By Spencer Lindquist
A new study from the Rand Corporation and the University of Southern California titled “The Impact Of The Covid-19 Pandemic And Policy Responses On Excess Mortality,” found that the lockdowns that were mandated in response to the Wuhan virus outbreak didn’t save lives, and even worse, they may have actually resulted in more deaths than would have occurred if shelter-in-place policies had not been mandated.
The paper, out this month, found that “following the implementation of shelter-in-place policies, excess mortality increases,” noting that “The increase in excess mortality is statistically significant in the immediate weeks following [shelter-in-place] implementation.”
“We failed to find that countries or U.S. states that implemented [shelter-in-place] policies earlier, and in which [shelter-in-place] policies had longer to operate, had lower excess deaths than countries-slash-U.S. states that were slower to implement [shelter-in-place] policies,” the researchers reported. “We also failed to observe differences in excess death trends before and after the implementation of [shelter-in-place] policies based on pre-[shelter-in-place] COVID-19 death rates.”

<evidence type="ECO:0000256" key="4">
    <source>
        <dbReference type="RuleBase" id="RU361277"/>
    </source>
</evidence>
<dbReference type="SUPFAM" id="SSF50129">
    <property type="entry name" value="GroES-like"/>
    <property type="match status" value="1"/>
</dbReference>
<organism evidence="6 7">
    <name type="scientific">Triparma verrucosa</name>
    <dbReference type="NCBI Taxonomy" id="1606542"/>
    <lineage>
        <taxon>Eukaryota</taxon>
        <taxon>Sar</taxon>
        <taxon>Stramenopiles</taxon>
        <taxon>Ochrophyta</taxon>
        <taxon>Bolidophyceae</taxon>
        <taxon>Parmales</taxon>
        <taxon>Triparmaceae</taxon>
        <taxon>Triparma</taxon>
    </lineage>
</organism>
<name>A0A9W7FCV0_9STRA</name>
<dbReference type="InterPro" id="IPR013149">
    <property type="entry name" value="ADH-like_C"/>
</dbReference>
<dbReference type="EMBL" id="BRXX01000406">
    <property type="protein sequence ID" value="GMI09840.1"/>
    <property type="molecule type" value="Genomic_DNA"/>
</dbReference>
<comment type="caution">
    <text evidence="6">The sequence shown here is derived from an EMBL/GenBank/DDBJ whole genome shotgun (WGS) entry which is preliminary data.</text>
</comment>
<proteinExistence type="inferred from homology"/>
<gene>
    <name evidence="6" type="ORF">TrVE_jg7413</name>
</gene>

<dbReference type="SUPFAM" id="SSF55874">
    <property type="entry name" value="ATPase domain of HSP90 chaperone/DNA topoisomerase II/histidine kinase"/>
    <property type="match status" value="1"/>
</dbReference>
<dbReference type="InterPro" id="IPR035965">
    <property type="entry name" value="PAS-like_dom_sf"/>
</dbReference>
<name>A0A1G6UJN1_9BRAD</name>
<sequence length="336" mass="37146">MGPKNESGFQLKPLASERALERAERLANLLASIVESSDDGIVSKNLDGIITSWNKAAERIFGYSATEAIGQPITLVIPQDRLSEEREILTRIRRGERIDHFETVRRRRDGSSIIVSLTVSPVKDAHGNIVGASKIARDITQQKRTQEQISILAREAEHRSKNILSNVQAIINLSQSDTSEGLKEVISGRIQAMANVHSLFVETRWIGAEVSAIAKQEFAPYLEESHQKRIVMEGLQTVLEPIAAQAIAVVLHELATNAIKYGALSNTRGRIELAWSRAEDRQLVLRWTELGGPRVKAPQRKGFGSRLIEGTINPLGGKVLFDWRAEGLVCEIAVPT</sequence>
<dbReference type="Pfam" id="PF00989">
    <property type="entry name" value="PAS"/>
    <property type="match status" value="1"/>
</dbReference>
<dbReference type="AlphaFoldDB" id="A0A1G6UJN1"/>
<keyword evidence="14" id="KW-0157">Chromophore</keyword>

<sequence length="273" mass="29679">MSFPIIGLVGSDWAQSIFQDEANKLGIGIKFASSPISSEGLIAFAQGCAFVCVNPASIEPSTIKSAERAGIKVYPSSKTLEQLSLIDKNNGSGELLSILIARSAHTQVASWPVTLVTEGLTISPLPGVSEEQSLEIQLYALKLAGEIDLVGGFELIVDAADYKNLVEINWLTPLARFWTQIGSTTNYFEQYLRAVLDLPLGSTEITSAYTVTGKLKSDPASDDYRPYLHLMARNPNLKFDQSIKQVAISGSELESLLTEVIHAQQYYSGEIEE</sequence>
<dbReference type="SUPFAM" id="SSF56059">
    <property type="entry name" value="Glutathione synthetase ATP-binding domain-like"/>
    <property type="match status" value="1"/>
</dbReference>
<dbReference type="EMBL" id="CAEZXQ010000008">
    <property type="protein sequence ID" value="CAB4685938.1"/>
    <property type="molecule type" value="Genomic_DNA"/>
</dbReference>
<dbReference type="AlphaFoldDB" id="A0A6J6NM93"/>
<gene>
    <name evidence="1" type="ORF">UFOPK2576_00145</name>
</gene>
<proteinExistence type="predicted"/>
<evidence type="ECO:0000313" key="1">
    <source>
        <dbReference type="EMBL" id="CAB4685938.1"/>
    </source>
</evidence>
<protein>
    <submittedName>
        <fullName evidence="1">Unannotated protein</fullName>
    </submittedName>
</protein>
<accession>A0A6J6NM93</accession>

Though conservative leaders such as Tucker Carlson and Donald Trump were vocal opponents of the lockdowns, with the then-president supporting anti-lockdown protests, corporate media outlets derided their resistance, dubbing it “opposition to science” and calling the case against lockdowns “half-baked.” Democratic leaders did the same, with Gov. Jay Inslee of Washington complaining that Trump was “putting millions in danger of contracting Covid-19,” and referring to the president’s remarks as “unhinged rantings.”
It turns out conservatives weren’t flippantly opposing the science when they resisted lockdowns. In fact, the study also found that shelter-in-place policies “likely had several unintended consequences,” such as causing an “increase in stress and anxiety,” “increases in child abuse and domestic violence,” and worst of all, an “increase in substance abuse and suicides.”